By Parrish Alford/NEMS Daily Journal
OXFORD – There was gang-tackling and general dominance for the Ole Miss defense in a 39-0 win at Tulane on Sept. 22, a result due in large part to the struggling home team.
Dismantling the Green Wave did not fully remove memories of Ole Miss players playing on their heels against Texas as the Longhorns amassed almost 700 yards.
Texas back Malcolm Brown rushed for 128 yards and two scores, and quarterback David Ash, rarely hurried, completed 82.6 percent of his pass attempts with no interceptions and four touchdowns.
Ash passed for 326 yards, and Texas scored 66 to beat Ole Miss by 35 points.
There were different ways to describe the Rebels’ defense that night, but “physical” didn’t come to mind.
That’s what C.J. Johnson believes he and his teammates were, even against the Longhorns.
“I really don’t think physicality was a big point of the game against Texas. I think it was a matter of missed tackles, missed assignments, missed alignments,” said Johnson, the Rebels’ sophomore defensive end.
All those misses led to indecision and ultimately to the most points scored by an opponent in Dave Wommack’s 33-year coaching career.
room for improvement
If the Rebels’ physicality was in question against Texas, it was much less so against Alabama when Ole Miss held the Crimson Tide to season-lows of 304 yards and 33 points.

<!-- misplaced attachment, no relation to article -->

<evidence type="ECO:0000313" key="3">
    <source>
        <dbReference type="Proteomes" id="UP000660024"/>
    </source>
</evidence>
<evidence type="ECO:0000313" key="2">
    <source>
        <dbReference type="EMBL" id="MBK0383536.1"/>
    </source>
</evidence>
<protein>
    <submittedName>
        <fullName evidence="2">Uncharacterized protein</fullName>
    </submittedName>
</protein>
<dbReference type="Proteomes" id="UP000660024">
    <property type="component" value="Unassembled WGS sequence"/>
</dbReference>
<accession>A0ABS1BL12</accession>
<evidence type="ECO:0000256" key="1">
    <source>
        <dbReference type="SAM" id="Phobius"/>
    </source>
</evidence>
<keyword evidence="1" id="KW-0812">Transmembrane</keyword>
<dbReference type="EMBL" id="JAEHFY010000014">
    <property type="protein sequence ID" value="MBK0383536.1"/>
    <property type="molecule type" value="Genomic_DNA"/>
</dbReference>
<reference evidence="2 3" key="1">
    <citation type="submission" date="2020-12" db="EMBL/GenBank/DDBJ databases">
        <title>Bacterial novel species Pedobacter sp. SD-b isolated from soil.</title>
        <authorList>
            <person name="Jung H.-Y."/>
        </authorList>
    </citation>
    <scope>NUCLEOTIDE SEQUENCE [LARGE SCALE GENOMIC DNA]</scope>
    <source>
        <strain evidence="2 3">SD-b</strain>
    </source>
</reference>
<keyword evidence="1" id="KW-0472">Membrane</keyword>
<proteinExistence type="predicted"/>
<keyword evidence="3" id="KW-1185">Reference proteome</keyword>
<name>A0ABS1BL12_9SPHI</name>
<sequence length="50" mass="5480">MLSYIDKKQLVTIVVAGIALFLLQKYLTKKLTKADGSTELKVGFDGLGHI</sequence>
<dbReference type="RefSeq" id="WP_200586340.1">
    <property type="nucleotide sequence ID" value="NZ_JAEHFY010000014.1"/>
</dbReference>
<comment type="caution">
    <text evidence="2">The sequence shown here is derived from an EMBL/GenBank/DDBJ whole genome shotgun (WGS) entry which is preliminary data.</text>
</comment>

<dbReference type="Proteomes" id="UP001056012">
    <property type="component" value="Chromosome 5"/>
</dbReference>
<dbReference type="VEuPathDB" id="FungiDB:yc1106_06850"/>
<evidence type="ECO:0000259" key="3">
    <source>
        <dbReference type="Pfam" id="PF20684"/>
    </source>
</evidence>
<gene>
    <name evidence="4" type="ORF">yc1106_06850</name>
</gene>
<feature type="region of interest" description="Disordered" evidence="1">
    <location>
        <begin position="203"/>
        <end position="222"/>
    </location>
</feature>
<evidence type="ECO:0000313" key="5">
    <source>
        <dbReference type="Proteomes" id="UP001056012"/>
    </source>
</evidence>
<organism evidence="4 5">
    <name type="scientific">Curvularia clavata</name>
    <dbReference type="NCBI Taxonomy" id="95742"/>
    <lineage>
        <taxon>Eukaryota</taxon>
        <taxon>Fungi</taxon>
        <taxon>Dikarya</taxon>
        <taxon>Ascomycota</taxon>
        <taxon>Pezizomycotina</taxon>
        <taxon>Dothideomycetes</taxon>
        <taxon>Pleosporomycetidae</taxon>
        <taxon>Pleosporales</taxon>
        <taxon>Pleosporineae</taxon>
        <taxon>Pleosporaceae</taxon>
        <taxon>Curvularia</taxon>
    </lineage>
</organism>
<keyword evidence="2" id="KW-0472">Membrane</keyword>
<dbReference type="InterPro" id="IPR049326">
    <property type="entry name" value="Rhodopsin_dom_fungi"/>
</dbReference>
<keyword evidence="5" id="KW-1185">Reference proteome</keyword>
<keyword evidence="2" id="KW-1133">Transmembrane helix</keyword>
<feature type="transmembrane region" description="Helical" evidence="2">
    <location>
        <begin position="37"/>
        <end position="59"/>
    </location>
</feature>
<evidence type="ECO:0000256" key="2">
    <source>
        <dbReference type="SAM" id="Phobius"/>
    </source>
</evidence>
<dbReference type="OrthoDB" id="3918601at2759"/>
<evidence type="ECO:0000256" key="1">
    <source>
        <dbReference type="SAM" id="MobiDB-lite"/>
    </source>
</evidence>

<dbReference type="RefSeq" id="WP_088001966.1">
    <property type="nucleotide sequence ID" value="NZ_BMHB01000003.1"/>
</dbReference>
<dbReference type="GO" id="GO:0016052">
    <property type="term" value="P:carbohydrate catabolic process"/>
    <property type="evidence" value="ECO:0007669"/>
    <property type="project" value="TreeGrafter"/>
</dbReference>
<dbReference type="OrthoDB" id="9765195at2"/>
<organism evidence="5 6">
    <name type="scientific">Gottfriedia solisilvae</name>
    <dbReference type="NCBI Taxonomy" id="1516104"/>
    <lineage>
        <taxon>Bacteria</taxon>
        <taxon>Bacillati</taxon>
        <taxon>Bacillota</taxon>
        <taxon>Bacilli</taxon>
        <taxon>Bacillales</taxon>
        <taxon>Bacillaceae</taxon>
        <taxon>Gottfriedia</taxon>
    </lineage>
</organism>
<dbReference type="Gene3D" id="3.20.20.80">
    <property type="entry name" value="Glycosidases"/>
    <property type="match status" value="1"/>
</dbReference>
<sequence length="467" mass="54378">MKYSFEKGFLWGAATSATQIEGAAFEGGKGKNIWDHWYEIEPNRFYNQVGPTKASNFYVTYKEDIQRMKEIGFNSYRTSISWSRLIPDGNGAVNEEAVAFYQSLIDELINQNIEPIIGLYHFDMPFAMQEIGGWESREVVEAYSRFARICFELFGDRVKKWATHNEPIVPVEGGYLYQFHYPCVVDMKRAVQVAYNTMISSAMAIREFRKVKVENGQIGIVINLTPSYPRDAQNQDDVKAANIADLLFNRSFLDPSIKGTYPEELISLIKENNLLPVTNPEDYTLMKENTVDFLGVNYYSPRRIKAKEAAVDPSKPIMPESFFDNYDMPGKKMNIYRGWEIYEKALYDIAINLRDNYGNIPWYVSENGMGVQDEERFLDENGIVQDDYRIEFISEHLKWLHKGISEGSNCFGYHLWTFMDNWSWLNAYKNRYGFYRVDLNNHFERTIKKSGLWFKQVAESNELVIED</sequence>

There’s plenty of room for improvement, but from one nationally ranked opponent to the next, the Rebels were much better against Alabama.
The Tide only scored two offensive touchdowns but was 11 for 18 in third-down conversions. That allowed it to possess the ball and kick four field goals.
Tack on a special teams touchdown, and the deficit adds up.
Alabama averaged 3.7 yards per rush. Quarterback A.J. McCarron completed 73 percent of his attempts, but his longest gain was 17 yards, and he was held to less than 200 for the game.
The Ole Miss defense announced its presence early in the game with a big hit from safety Cody Prewitt that stopped an Alabama runner in his tracks. The Rebels were going to play physical.
“It was just having the mental thought that we were going against the No. 1 team in the nation, and we wanted to come out and be as physical as possible,” defensive tackle Gilbert Pena said. “We practiced like that. We practice physical every week, but last week we might have hit it on the head.”
The Texas game was one-sided not because his players can’t hit but because – as Johnson pointed out – they were out of position.
Wommack had inserted more of his 4-3 package during the week, and players had not yet seen it in games.
“We had some really bad fits, some really bad missed assignments. So we cleaned a lot of those up,” Wommack said. “Any time the guys know where they’re going and know where to fit, that allows them to be physical. If they don’t, then they’re going to be waiting and sitting back like we were against Texas.”
Understanding and confidence in the system opened doors at Alabama. Wommack said the Rebels “made big strides” in physicality.
They hope to duplicate the Alabama performance against Texas A&M, which leads the SEC and ranks seventh in the nation with 48.3 points a game.
“We just want to go full speed every play, don’t blink,” Prewitt said. “Intimidation is not in our vocabulary unless we’re doing the intimidating.”